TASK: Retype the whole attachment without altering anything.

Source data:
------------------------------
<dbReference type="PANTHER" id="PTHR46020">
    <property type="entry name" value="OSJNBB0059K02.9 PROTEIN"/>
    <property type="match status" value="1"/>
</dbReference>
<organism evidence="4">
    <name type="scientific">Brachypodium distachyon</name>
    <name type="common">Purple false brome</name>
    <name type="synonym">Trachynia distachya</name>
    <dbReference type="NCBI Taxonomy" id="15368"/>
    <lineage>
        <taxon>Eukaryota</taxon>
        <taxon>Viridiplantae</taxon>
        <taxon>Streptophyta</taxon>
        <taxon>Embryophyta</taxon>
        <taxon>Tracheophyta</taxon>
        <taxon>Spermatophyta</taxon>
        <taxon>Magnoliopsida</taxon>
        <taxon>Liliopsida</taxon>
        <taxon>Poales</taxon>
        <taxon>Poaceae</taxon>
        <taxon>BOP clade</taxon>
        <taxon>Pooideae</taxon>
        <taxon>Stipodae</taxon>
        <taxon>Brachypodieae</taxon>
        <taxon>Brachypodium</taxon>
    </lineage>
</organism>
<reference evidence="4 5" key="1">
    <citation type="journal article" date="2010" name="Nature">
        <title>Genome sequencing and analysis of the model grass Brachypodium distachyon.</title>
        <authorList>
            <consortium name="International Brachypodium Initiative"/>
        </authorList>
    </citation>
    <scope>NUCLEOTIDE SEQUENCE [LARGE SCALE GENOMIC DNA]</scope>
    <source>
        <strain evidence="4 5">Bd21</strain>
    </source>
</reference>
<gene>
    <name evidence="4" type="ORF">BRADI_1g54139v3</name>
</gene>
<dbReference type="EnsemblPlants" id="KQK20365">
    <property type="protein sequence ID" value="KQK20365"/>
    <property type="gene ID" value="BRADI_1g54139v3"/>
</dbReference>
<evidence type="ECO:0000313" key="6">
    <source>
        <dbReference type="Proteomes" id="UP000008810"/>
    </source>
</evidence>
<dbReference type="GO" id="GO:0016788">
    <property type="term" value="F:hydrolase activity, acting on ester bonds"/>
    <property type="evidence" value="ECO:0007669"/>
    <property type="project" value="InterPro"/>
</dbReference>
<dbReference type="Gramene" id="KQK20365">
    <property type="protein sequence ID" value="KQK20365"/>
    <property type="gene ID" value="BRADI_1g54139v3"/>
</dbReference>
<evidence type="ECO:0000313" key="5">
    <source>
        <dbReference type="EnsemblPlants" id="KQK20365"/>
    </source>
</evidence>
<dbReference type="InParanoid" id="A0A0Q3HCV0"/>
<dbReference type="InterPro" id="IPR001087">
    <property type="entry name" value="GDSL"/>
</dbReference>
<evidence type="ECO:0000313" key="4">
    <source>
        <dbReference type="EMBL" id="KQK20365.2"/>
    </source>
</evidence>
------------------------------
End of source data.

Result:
<dbReference type="PANTHER" id="PTHR46020">
    <property type="entry name" value="OSJNBB0059K02.9 PROTEIN"/>
    <property type="match status" value="1"/>
</dbReference>
<organism evidence="4">
    <name type="scientific">Brachypodium distachyon</name>
    <name type="common">Purple false brome</name>
    <name type="synonym">Trachynia distachya</name>
    <dbReference type="NCBI Taxonomy" id="15368"/>
    <lineage>
        <taxon>Eukaryota</taxon>
        <taxon>Viridiplantae</taxon>
        <taxon>Streptophyta</taxon>
        <taxon>Embryophyta</taxon>
        <taxon>Tracheophyta</taxon>
        <taxon>Spermatophyta</taxon>
        <taxon>Magnoliopsida</taxon>
        <taxon>Liliopsida</taxon>
        <taxon>Poales</taxon>
        <taxon>Poaceae</taxon>
        <taxon>BOP clade</taxon>
        <taxon>Pooideae</taxon>
        <taxon>Stipodae</taxon>
        <taxon>Brachypodieae</taxon>
        <taxon>Brachypodium</taxon>
    </lineage>
</organism>
<reference evidence="4 5" key="1">
    <citation type="journal article" date="2010" name="Nature">
        <title>Genome sequencing and analysis of the model grass Brachypodium distachyon.</title>
        <authorList>
            <consortium name="International Brachypodium Initiative"/>
        </authorList>
    </citation>
    <scope>NUCLEOTIDE SEQUENCE [LARGE SCALE GENOMIC DNA]</scope>
    <source>
        <strain evidence="4 5">Bd21</strain>
    </source>
</reference>
<gene>
    <name evidence="4" type="ORF">BRADI_1g54139v3</name>
</gene>
<dbReference type="EnsemblPlants" id="KQK20365">
    <property type="protein sequence ID" value="KQK20365"/>
    <property type="gene ID" value="BRADI_1g54139v3"/>
</dbReference>
<evidence type="ECO:0000313" key="6">
    <source>
        <dbReference type="Proteomes" id="UP000008810"/>
    </source>
</evidence>
<dbReference type="GO" id="GO:0016788">
    <property type="term" value="F:hydrolase activity, acting on ester bonds"/>
    <property type="evidence" value="ECO:0007669"/>
    <property type="project" value="InterPro"/>
</dbReference>
<dbReference type="Gramene" id="KQK20365">
    <property type="protein sequence ID" value="KQK20365"/>
    <property type="gene ID" value="BRADI_1g54139v3"/>
</dbReference>
<evidence type="ECO:0000313" key="5">
    <source>
        <dbReference type="EnsemblPlants" id="KQK20365"/>
    </source>
</evidence>
<dbReference type="InParanoid" id="A0A0Q3HCV0"/>
<dbReference type="InterPro" id="IPR001087">
    <property type="entry name" value="GDSL"/>
</dbReference>
<evidence type="ECO:0000313" key="4">
    <source>
        <dbReference type="EMBL" id="KQK20365.2"/>
    </source>
</evidence>